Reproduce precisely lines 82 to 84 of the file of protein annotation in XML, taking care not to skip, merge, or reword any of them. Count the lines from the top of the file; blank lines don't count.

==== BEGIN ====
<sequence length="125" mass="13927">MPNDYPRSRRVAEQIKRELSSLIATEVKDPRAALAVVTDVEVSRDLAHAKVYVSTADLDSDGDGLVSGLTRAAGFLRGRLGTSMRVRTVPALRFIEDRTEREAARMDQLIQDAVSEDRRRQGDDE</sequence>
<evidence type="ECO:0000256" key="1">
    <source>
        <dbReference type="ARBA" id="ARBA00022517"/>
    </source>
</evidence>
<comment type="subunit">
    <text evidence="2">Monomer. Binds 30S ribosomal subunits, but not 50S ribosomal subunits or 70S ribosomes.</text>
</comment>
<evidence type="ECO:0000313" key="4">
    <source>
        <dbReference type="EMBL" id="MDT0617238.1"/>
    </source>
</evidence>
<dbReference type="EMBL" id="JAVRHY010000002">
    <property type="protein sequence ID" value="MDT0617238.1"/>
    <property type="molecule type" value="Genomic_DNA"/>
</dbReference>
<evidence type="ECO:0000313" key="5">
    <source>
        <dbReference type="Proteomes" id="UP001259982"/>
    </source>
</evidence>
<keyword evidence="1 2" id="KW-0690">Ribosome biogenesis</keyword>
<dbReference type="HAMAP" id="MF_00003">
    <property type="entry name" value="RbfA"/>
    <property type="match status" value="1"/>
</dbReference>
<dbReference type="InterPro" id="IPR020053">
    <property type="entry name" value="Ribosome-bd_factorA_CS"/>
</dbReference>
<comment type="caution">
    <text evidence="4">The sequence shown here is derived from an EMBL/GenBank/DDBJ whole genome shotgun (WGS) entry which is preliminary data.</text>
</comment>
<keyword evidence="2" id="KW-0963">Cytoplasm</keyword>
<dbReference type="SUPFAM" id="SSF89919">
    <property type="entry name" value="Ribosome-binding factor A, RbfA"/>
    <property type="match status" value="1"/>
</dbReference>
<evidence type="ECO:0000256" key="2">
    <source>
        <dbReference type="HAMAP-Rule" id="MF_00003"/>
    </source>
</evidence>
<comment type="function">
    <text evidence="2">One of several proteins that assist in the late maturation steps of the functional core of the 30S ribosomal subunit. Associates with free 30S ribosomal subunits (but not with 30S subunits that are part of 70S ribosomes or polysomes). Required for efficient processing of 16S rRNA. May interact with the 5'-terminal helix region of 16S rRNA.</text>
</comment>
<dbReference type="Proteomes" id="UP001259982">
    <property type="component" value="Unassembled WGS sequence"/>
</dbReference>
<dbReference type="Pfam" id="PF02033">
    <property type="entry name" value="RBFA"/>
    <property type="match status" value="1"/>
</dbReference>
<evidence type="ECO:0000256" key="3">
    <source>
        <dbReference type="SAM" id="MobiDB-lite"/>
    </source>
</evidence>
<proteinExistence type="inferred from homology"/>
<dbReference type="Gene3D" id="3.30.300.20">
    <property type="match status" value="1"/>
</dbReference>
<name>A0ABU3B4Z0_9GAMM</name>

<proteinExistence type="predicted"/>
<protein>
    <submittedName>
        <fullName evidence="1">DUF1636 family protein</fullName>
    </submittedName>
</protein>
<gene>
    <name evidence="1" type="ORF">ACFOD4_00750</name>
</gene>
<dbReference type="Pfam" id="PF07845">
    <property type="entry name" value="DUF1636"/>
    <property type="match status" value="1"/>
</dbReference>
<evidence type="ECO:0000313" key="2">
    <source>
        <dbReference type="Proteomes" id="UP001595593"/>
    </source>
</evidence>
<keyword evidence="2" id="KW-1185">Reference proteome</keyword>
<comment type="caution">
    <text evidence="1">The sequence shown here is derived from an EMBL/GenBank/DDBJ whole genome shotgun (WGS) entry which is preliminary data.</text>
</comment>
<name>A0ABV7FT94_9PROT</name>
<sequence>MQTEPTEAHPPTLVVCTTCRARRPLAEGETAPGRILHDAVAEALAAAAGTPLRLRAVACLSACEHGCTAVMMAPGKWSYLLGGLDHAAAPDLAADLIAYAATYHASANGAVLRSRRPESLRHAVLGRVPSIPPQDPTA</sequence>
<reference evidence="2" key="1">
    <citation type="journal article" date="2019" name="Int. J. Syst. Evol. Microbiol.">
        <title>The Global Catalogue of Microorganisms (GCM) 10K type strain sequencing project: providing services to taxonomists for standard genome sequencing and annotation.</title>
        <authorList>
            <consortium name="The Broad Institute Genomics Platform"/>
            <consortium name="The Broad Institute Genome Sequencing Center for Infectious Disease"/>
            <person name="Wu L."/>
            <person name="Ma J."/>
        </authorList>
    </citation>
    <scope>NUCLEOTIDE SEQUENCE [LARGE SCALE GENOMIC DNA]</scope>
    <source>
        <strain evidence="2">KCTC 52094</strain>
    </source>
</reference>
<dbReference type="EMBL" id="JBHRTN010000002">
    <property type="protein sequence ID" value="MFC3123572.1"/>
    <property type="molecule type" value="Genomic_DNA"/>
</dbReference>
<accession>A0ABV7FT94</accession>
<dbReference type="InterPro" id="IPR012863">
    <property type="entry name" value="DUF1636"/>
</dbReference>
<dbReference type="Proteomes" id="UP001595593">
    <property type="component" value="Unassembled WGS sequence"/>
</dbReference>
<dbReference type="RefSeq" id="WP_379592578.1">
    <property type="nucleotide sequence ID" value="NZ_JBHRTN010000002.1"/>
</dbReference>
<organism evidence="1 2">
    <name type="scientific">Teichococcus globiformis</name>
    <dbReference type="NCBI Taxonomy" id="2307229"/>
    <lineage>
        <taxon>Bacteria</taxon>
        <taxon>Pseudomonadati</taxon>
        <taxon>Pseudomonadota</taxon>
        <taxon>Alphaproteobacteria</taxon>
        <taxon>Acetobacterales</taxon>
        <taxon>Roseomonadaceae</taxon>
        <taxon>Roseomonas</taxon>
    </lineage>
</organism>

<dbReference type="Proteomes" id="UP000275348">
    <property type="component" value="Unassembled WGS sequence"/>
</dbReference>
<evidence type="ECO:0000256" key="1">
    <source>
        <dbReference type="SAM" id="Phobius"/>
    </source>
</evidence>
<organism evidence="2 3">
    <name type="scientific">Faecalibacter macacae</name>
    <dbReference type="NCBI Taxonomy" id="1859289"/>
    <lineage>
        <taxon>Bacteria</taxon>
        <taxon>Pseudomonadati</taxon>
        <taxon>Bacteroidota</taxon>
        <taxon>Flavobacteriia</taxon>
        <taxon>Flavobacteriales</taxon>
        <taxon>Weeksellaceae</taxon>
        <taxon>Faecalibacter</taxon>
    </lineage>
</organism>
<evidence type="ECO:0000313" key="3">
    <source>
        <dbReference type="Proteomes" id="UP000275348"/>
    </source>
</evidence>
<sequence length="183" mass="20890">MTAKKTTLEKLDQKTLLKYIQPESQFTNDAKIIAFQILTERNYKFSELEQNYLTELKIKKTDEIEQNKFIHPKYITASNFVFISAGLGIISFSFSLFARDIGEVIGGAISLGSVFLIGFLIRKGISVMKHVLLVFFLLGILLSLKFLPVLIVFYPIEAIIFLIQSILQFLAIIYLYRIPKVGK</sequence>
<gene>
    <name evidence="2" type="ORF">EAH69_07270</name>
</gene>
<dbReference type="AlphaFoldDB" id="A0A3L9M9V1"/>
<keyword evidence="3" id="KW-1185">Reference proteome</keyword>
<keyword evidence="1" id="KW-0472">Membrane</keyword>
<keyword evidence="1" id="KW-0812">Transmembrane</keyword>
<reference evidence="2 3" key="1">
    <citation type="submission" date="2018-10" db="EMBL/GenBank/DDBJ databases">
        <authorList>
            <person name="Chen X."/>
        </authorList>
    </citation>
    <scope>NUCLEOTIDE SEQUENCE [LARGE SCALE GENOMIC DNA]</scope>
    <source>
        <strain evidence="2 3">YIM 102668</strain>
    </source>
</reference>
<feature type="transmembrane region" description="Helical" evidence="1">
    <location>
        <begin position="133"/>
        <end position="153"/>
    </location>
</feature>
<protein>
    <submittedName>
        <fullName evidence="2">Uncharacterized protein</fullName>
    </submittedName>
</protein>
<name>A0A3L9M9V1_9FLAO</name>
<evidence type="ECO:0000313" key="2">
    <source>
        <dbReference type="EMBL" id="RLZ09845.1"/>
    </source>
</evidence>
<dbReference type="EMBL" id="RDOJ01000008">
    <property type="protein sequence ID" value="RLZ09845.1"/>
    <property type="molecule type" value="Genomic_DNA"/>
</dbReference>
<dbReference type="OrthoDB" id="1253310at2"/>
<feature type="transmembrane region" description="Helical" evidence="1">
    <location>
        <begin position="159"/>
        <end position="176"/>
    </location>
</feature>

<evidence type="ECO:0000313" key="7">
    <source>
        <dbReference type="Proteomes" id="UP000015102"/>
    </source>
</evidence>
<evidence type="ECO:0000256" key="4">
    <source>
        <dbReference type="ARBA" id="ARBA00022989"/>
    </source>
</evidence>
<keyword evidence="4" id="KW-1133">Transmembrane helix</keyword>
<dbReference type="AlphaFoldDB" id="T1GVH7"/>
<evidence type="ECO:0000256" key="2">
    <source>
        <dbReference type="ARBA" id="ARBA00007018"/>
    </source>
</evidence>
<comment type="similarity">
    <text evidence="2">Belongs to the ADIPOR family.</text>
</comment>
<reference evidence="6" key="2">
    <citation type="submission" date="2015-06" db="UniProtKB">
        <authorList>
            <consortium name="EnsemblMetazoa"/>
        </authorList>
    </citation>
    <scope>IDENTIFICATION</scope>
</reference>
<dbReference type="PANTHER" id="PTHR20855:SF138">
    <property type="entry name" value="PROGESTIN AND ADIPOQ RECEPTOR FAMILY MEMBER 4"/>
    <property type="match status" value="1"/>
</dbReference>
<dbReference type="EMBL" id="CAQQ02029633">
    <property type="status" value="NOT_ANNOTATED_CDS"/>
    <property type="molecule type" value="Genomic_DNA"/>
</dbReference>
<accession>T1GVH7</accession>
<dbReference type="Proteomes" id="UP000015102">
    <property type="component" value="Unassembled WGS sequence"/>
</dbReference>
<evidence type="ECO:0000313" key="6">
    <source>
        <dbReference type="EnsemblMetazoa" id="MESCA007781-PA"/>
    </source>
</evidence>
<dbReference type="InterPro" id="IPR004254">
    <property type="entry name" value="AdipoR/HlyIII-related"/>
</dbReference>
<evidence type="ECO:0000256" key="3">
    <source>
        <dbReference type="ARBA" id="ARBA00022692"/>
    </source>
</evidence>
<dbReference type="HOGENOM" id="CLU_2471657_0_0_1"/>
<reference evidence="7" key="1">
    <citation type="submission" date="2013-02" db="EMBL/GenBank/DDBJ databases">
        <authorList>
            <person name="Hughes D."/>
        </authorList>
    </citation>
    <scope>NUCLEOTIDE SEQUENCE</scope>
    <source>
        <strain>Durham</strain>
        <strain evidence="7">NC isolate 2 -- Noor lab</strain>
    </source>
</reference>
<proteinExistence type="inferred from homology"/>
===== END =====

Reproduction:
</evidence>
<keyword evidence="2" id="KW-1185">Reference proteome</keyword>
<comment type="caution">